If you want to see what's going on when Drupal's cron.php script runs, one thing you can do is to set a breakpoint in a module's implementation of the hook_cron() function, and call cron.php directly from your debugger. There you can step through your breakpoints, examine variables, and hopefully zero in on your problem.
The particular problem I was having involved nodes losing some of their taxonomy information when getting published by the scheduler module as handled by the scheduler_cron() function. (Taxonomy access control was to blame; it was disallowing anonymous list access to the affected taxonomy terms, and since cron.php typically runs as an anonymous Drupal user those terms were getting ignored.) Because I didn't want to have to keep adding new test nodes, I stopped execution of the cron script as soon as I saw the problem happening.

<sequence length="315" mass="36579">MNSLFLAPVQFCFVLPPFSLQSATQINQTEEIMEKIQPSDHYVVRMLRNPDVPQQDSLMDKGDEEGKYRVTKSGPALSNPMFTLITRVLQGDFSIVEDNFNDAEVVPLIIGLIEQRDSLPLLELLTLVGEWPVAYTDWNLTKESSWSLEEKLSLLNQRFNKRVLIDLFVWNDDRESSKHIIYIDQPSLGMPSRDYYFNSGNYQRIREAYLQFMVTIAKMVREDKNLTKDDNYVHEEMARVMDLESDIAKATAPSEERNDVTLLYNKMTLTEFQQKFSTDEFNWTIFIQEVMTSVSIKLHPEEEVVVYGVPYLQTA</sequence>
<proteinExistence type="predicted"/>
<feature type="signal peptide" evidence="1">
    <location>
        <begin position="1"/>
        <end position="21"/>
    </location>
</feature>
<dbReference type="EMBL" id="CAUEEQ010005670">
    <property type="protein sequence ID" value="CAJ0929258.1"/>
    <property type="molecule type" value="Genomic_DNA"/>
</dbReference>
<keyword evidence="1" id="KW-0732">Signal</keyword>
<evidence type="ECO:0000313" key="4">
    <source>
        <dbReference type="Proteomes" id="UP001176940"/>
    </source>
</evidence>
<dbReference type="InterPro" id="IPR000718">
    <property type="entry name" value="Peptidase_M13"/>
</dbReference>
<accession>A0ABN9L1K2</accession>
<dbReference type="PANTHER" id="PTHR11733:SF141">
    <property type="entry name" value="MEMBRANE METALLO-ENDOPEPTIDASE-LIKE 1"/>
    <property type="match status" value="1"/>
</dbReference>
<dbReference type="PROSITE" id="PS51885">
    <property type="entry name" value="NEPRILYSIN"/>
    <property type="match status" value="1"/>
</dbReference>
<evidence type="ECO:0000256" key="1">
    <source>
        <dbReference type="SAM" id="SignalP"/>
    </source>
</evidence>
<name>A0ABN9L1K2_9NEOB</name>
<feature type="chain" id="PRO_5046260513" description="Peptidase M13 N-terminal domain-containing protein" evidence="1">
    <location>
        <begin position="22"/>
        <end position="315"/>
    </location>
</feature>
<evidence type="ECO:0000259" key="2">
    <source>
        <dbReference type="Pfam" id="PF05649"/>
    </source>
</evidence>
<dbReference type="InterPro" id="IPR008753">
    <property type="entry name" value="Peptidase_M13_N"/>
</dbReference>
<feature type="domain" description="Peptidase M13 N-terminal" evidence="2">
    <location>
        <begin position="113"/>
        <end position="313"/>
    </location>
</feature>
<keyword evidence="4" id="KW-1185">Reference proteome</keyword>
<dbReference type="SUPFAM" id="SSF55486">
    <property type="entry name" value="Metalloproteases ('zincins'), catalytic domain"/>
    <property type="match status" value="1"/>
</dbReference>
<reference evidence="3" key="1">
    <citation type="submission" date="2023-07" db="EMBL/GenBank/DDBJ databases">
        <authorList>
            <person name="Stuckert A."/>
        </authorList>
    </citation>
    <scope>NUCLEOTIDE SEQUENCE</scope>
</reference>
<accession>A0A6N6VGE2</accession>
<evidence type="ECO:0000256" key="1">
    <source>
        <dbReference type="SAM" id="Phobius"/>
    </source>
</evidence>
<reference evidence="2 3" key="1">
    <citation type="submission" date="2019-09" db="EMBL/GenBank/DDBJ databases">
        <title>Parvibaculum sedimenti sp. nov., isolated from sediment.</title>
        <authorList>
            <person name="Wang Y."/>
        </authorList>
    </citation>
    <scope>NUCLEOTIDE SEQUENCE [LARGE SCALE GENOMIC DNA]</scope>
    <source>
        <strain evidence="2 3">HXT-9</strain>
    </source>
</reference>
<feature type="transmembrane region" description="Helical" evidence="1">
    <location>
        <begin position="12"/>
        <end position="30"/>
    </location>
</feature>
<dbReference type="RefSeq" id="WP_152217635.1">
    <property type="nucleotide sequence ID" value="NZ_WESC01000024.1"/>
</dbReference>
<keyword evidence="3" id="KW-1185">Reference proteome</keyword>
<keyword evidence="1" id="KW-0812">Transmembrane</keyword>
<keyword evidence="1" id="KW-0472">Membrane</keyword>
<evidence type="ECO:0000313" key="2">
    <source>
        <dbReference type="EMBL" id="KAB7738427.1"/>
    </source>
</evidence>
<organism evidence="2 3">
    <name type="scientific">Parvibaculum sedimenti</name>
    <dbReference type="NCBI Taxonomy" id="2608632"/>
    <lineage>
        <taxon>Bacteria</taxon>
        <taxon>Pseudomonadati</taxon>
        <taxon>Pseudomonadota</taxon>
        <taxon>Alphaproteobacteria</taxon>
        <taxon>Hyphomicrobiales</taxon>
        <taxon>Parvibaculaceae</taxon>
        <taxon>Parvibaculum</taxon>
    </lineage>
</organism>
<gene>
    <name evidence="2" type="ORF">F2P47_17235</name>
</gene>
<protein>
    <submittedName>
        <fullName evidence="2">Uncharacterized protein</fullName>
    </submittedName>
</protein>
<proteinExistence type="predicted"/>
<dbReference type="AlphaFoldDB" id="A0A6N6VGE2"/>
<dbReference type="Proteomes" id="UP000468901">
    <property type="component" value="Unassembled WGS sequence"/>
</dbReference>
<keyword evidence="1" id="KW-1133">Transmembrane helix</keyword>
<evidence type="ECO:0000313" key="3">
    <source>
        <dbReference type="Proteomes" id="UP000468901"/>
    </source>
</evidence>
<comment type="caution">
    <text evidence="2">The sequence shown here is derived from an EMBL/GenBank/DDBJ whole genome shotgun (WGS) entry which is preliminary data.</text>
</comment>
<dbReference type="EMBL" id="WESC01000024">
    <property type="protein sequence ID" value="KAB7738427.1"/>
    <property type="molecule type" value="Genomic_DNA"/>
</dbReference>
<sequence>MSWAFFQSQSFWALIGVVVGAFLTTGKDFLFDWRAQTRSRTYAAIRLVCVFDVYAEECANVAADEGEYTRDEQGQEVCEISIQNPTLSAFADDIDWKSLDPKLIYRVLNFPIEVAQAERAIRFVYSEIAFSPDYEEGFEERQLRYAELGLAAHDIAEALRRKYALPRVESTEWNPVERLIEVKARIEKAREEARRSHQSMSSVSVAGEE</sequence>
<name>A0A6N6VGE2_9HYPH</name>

The only problem is that this interferes with the normal behavior of cron.php, which sets a system variable called cron_semphore while running, which it then deletes it when finished. It does this to prevent more than one instance of cron.php from running concurrently; if you call cron.php and it finds the cron_semaphore variable, you'll see a watchdog entry that reads "Attempting to re-run cron whilte it is already running," and cron.php stops dead.
If you've meddled with the normal flow of cron.php and it stops before removing the cron_semaphore variable, you'll probably have to remove it yourself. You can do this by installing the devel module and using it 'Variable editor' tool. After you delete cron_semaphore, you should also use the devel module's 'Empty cache' tool to remove all traces of it from the cache. Having done this, you should be able to run cron.php again normally.